By David Shepardson and Yew Lun Tian
WASHINGTON/BEIJING (Reuters) - The U.S. Coast Guard on Monday imposed a temporary security zone in waters off South Carolina during the military's search and recovery of debris from a suspected Chinese spy balloon that a U.S. fighter jet shot down.
The White House said the balloon's flight over the United States had done nothing to improve already tense relations with China and its national security spokesperson dismissed Beijing's contention that the balloon was for meteorological purposes as straining credulity.
Beijing condemned the shooting down of the balloon and urged Washington to show restraint over the episode. White House national security spokesperson John Kirby told reporters: "Nobody wants to see conflict here."
U.S. Secretary of State Antony Blinken postponed a planned Feb.5-6 visit to China because of the balloon's flight into U.S. airspace last week. It was shot down off the Atlantic Coast on Saturday.
Kirby said Blinken would seek to reschedule the trip when the time is right.
The trip to Beijing would have been the first by a U.S. secretary of state since 2018 as the United States and China have sought to mend ties that have been under severe strain over a range of disagreements, including U.S. attempts to block Chinese access to some cutting-edge technologies.
The United States was able to study the balloon while it was aloft and officials hope to glean valuable intelligence on its operations by retrieving as many components as possible, Kirby said.
China called the shooting down of the balloon an "obvious overreaction".
"China firmly opposes and strongly protests against this," Vice Foreign Minister Xie Feng said in remarks to the U.S. embassy in Beijing posted on the ministry's website.
U.S. officials have played down the balloon's impact on national security, although a successful recovery could potentially give the United States insight into China's spying capabilities.
Senior U.S. officials have offered to brief former Trump administration officials on the details of what the White House said was three China balloon overflights when Donald Trump was president. U.S. officials said those balloons came to light after Trump left office in January 2021 and was succeeded by President Joe Biden.
A senior U.S. general responsible for bringing down the balloon said on Monday the military had not detected previous spy balloons before the one that appeared on Jan. 28 over the United States and called it an "awareness gap."
However, Air Force General Glen VanHerck, head of U.S. North American Aerospace Defense Command and Northern Command said U.S. intelligence determined the previous flights after the fact based on "additional means of collection" of intelligence without offering further details on whether that might be cyber espionage, telephone intercepts or human sources.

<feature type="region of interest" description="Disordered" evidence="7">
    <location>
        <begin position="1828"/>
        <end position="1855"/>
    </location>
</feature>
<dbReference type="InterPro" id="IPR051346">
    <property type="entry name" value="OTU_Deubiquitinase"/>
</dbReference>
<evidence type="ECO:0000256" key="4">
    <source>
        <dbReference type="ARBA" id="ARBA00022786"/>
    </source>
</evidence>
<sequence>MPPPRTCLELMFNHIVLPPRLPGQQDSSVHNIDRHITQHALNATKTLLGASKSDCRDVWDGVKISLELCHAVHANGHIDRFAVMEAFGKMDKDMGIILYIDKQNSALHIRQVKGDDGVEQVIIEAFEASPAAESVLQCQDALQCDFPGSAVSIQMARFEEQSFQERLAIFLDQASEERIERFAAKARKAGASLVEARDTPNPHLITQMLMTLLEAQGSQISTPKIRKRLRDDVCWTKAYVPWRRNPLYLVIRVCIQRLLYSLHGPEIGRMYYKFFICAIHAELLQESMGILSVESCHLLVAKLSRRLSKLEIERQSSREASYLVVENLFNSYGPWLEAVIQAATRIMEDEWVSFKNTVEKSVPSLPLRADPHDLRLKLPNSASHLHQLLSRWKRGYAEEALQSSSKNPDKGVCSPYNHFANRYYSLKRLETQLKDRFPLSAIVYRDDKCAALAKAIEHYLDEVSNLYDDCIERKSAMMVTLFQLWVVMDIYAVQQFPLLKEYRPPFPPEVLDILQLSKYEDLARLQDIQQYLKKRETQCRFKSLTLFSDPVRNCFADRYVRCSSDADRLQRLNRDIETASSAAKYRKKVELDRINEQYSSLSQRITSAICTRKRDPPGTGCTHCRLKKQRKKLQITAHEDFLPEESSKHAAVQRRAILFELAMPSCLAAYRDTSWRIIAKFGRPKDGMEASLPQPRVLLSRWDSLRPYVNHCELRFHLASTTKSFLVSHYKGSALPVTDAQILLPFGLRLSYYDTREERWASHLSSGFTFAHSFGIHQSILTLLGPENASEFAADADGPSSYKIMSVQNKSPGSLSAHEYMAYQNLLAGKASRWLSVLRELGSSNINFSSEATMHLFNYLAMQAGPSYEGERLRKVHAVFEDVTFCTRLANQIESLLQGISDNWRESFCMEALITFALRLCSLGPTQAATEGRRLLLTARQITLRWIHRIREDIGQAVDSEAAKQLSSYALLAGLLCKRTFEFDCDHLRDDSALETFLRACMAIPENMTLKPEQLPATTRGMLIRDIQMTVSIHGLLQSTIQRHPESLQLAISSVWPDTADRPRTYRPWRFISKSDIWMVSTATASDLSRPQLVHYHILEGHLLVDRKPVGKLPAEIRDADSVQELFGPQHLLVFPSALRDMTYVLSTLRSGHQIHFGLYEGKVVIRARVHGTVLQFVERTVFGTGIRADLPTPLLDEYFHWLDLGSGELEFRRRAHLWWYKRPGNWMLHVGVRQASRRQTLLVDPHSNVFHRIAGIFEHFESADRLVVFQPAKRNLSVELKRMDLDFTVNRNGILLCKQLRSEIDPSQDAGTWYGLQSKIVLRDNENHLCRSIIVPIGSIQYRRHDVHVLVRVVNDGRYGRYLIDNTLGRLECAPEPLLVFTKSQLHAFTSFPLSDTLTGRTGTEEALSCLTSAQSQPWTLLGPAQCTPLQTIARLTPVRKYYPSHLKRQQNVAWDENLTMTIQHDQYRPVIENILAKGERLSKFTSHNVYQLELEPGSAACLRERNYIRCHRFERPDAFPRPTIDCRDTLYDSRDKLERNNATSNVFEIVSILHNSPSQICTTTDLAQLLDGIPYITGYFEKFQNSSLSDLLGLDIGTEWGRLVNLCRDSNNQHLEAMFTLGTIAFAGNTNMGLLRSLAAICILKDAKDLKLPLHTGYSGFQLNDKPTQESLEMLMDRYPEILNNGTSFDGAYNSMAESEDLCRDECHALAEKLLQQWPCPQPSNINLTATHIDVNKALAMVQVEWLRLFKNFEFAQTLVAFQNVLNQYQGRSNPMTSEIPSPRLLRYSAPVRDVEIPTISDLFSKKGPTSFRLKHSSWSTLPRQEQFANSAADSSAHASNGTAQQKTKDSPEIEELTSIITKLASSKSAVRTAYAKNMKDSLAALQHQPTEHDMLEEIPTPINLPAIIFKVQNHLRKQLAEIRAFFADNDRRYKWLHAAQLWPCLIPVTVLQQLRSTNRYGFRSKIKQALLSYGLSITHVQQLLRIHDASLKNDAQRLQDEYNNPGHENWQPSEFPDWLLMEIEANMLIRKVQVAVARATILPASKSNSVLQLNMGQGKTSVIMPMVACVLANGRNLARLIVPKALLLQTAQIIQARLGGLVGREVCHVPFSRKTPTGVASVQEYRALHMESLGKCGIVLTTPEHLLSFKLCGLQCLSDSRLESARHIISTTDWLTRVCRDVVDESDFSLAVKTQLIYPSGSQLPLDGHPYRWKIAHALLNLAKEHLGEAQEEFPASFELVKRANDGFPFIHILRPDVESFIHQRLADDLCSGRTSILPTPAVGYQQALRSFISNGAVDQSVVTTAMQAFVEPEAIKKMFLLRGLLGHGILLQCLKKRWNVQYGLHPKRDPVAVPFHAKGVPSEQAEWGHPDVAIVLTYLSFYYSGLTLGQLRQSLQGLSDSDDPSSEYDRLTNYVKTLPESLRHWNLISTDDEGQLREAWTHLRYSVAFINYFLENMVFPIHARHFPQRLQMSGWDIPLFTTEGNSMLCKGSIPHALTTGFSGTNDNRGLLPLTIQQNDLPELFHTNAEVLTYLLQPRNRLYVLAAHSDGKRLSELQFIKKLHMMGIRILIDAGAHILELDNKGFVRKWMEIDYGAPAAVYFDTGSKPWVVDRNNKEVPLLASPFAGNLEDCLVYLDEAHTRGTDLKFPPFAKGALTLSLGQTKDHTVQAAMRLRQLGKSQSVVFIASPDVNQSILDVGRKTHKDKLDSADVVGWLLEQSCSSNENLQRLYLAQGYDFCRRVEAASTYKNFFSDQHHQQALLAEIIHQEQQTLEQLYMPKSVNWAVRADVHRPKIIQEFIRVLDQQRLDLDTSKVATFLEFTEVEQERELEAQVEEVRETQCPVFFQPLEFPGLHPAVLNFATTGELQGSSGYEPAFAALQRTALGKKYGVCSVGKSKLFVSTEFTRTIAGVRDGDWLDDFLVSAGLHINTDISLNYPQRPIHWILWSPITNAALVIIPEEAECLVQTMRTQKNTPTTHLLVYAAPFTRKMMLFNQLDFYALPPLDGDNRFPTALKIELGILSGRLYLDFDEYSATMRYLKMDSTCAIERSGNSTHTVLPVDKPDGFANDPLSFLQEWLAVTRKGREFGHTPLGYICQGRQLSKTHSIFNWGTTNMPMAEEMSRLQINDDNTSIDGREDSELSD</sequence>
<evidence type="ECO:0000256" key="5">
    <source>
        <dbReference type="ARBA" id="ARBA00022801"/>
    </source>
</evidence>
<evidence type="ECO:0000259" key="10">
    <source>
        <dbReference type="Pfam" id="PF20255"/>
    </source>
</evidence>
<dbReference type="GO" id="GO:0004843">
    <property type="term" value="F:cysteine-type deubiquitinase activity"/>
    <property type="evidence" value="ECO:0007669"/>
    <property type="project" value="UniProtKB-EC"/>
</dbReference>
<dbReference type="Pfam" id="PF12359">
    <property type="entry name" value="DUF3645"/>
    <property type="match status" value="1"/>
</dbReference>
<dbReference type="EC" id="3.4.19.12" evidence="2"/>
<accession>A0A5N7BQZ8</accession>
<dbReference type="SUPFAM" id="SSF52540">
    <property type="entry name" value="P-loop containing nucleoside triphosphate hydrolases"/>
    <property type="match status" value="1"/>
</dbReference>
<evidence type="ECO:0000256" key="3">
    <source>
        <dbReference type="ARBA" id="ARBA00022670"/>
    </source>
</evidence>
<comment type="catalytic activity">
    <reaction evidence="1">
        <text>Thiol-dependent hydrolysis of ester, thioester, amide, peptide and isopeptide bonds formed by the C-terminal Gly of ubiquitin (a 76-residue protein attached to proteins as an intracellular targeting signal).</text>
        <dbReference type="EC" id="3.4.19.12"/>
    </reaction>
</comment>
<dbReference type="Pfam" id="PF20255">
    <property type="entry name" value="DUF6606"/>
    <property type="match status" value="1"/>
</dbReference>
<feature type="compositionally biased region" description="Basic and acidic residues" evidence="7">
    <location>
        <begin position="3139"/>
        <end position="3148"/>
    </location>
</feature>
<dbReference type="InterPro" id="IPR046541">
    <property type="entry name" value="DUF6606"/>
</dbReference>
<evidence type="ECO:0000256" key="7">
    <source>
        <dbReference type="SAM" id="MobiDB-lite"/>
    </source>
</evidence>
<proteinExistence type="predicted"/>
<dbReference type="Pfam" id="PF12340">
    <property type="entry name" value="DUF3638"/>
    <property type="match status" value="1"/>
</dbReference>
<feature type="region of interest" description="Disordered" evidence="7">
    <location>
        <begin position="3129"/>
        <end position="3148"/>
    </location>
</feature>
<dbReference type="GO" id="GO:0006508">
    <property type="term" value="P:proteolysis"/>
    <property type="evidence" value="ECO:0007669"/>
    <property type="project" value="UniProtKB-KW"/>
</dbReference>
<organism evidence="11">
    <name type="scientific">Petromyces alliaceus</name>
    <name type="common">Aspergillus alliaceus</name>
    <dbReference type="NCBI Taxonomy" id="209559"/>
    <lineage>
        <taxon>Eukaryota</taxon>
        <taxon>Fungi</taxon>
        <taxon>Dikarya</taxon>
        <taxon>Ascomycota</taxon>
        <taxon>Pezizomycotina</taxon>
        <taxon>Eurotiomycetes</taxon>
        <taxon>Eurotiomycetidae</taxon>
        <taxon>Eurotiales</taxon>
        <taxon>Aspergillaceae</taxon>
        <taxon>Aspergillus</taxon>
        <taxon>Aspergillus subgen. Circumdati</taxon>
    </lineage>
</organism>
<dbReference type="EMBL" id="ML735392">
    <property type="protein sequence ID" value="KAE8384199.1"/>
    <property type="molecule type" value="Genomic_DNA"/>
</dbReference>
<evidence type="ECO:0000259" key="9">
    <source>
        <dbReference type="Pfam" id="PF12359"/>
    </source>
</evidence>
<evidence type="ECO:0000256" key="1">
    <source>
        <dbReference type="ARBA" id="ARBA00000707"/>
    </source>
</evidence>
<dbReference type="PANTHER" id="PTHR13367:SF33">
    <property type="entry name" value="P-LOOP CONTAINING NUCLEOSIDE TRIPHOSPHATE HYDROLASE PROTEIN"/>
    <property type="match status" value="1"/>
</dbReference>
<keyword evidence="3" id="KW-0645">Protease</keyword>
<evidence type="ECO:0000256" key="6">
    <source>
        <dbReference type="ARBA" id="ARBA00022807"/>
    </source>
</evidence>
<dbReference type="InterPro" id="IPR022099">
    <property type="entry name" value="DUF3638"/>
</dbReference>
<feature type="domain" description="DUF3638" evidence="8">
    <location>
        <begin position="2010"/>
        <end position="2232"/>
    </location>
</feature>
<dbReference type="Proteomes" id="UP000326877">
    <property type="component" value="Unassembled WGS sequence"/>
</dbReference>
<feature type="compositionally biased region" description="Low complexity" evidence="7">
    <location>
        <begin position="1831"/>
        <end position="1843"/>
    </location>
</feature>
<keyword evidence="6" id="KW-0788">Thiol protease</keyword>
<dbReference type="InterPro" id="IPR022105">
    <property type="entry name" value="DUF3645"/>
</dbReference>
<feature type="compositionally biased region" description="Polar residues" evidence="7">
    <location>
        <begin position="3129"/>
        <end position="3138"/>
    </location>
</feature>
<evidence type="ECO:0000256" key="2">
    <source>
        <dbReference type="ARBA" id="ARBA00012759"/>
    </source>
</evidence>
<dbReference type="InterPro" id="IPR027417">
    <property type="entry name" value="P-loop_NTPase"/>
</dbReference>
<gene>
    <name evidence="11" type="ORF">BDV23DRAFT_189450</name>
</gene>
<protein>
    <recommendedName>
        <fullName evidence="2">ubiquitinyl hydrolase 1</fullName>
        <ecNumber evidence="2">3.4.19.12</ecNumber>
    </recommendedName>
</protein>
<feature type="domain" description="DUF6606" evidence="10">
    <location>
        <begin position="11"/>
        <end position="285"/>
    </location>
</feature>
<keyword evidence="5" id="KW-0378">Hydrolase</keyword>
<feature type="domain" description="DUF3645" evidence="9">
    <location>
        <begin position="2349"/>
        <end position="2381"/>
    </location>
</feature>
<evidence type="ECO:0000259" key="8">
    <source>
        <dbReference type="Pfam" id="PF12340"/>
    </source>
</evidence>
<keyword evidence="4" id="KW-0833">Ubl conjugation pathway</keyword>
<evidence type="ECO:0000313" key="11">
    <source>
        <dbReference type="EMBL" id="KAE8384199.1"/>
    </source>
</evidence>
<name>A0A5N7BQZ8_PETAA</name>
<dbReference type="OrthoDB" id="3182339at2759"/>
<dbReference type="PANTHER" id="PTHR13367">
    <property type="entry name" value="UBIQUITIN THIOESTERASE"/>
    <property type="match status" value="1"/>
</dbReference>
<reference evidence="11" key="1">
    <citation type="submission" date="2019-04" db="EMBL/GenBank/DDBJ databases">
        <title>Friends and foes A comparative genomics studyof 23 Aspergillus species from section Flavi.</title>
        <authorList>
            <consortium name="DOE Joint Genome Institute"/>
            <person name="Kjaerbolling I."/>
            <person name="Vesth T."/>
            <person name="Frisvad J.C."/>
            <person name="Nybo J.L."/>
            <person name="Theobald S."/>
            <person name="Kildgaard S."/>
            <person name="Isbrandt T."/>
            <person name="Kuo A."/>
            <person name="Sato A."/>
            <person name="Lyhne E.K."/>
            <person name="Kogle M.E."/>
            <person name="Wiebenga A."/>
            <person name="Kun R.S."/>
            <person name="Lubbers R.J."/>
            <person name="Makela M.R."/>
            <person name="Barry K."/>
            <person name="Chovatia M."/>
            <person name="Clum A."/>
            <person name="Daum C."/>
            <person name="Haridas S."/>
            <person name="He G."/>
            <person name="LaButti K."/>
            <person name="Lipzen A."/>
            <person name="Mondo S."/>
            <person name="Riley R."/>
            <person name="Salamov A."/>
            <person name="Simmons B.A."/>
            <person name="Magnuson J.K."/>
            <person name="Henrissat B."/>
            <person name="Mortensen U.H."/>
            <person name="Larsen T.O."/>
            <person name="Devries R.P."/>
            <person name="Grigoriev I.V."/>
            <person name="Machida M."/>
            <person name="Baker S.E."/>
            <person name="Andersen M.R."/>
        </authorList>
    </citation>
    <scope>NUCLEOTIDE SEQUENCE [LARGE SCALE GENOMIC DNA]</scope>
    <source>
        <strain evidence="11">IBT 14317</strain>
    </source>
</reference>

On Monday, Chinese foreign ministry spokesperson Mao Ning said China learned that its balloon had drifted over the United States after being notified by Washington.
"The unintended entry of this airship (into the U.S.) is entirely an isolated, accidental incident. It tests the sincerity the U.S. has in improving and stabilizing bilateral relations and the way it handles crises," she said.
Mao said another balloon, spotted over Latin America, was an unmanned civilian airship on a test flight that "severely deviated and unintendedly entered the space above Latin America because it was affected by the weather and because it has limited self-steering capability."
On Sunday, Colombia's military said it sighted an airborne object similar to a balloon after the Pentagon said on Friday that another Chinese balloon was flying over Latin America.
While calling for U.S. restraint, China has warned of "serious repercussions" and said it will use the necessary means to deal with "similar situations", without elaborating. Some policy analysts said they expect any response to be finely calibrated, however, to prevent diplomatic ties becoming even worse.
Brokerage ING said in a Monday note that the incident could exacerbate the "tech war" and would have a negative near-term impact on China's yuan currency.
"Both sides will likely impose more export bans on technology in different industries. This is a new threat to supply chain disruption, although the risk of logistical disruption from COVID restrictions has now disappeared," it said.
"This new risk is more of a long-term risk than an imminent one," ING said.
(Reporting by Phil Stewart, Idrees Ali, David Shepardson, Steve Holland, Trevor Hunnicut, Susan Heavey, David Lawder, Kanishka Singh, Gram Slattery, Andy Sullivan and David Brunnstrom in Washington and Yew Lun Tian, Bernard Orr and Tony Munroe in Beijing; Editing by Nick Macfie, Don Durfee and Grant McCool)